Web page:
The car accident hypothetical would have won, and we realize that such a miner would not have been a deserving miner, but he would have won.

The… it’s a downside of the line-drawing problem.

It simply was not feasible to draw a line that would exclude everything.

It’s like the Morning v. Family Publications case.

You can’t… it’s very difficult for legislatures and agencies which legislatively rule make to draw precise lines.

But again, I’d like to emphasize that the Government and the coal industries have access to all the files in all the cases, and they haven’t shown you evidence of even one case in which a claim was even filed that had… that was based on an accident of any kind, much less a car accident claim.

Antonin Scalia:

Mr. Henriques, I didn’t think that the car accident hypothetical was one that had been invented.

I… my recollection was that that was something contained in the… in the report to the GAO.

Is it… am I wrong about that?

Julian N. Henriques, Jr.:

I don’t… I have never seen any reference.

I certainly don’t remember any reference of a car accident hypothetical in any report to the GAO.

The first time we have heard of the car accident hypothetical is in the briefs of our opponents.

It’s a specter that they have raised that may well be nonexistent.

They haven’t backed it up with even any indication that there was ever such a claim filed.

Besides deciding that its interim provision would conclusively presume disability causation, HEW also decided that it would conclusively presume the presence of pneumoconiosis in ventilatory study cases.

As we–

John Paul Stevens:

May I just clarify one thing?

When you say HEW regulation or the manual that you… I haven’t looked at the manual.

Julian N. Henriques, Jr.:

–No, it is not.

Julian N. Henriques, Jr.:

It’s a term–

John Paul Stevens:

A term… well, who, who introduced the word “conclusively”?

Julian N. Henriques, Jr.:

–We coined it in our briefs–

John Paul Stevens:

Oh, well.

Julian N. Henriques, Jr.:

–and it’s fraught with problems.

But the notion–

Antonin Scalia:

It wouldn’t be fraught with problems if it was in the regulation, but–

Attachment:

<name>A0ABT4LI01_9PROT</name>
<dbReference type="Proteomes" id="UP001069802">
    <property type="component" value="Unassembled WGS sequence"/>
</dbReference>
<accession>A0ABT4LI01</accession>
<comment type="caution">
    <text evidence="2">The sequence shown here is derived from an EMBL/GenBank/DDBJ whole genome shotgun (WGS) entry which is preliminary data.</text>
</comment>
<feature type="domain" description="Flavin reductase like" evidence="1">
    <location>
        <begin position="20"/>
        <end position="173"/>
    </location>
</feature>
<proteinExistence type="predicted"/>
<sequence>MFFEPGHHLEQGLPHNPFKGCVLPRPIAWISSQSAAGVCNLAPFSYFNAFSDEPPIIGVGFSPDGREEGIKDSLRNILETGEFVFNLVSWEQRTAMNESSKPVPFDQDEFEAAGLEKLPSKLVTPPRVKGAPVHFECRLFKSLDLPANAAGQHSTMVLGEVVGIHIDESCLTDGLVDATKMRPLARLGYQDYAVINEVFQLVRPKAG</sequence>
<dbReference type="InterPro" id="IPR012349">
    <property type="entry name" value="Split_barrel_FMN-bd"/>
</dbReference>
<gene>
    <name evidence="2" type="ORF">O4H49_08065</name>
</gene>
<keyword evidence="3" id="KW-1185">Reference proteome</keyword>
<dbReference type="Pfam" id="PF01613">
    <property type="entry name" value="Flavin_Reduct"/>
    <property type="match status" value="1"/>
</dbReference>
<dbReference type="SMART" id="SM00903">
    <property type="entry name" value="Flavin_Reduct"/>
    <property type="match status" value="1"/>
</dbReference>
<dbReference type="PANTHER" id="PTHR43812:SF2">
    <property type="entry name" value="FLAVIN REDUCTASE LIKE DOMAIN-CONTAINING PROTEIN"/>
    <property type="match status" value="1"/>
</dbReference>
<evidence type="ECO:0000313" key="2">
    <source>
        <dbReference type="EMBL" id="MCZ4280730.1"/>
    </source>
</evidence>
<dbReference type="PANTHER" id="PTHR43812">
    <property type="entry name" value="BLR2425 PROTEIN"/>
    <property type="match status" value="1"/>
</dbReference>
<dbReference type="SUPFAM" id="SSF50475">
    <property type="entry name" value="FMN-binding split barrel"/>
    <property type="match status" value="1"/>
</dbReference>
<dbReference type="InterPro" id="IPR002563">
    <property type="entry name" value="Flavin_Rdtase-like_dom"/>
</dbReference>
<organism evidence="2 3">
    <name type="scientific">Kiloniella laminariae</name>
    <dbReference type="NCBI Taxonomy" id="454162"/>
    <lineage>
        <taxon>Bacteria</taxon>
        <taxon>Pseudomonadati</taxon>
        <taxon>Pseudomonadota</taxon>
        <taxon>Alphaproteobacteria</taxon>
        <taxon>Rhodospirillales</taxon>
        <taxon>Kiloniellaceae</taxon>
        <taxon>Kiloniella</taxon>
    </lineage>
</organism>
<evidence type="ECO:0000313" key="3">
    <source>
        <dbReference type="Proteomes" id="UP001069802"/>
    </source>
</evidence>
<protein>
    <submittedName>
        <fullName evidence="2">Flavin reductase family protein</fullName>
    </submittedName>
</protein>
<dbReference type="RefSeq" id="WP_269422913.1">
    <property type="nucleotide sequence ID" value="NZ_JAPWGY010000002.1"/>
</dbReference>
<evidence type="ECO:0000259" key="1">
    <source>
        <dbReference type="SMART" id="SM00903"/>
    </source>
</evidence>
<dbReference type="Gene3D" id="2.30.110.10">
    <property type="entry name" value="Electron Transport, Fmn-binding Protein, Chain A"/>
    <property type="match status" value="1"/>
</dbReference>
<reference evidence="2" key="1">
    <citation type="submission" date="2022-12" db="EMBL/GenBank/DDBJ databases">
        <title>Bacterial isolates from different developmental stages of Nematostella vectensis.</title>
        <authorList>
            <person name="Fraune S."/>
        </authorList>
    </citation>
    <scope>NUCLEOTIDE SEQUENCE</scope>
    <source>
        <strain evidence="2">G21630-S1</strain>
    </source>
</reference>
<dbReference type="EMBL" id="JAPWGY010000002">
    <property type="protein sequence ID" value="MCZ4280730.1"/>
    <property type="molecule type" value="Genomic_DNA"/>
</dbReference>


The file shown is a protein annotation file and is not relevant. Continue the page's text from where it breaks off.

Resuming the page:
Julian N. Henriques, Jr.:

–The regulation does conclusively presume it in the sense that we use it–

Antonin Scalia:

–I see.

Julian N. Henriques, Jr.:

–because it says on its face HEW recognized the act’s requirement that miners be totally disabled due to pneumoconiosis.

And it… and the regulation, the HEW regulation says that miners who invoke the presumption get a presumption that they are totally disabled due to pneumoconiosis arising out of coal mine employment.

John Paul Stevens:

Yes, but as I remember the text of the regulation, it does not say that the presumption is irrebuttable or conclusive.

Julian N. Henriques, Jr.:

It doesn’t use those words–

John Paul Stevens:

Right.

Julian N. Henriques, Jr.:

–but it all but uses the words because it specifically says that you obtain the presumption by invoking the presumption, and then when you look at rebuttal there is no rebuttal test that addresses directly, or indirectly–

John Paul Stevens:

No, that’s true, but supposing, for example, after they get all through they find out that the man is just… is a forgery.

I mean, there… sometimes you can rebut claims in ways that are not spelled out as the normal methods of rebuttal.

I don’t think it necessarily follows because you have two methods of rebuttal specified in the regulation that that’s an exhaustive list.

It doesn’t say these two ways and no others.

Julian N. Henriques, Jr.:

–I believe it does say these two ways and no others.

Certainly the natural… a natural reading of the regulation says that you invoke by meeting the invocation provisions, and then when you wish to, when the opponent is going to rebut, here are the ways that you can rebut.

Antonin Scalia:

It doesn’t say only.

It could have said only very easily.

Section C says the presumption in paragraph B may be rebutted if.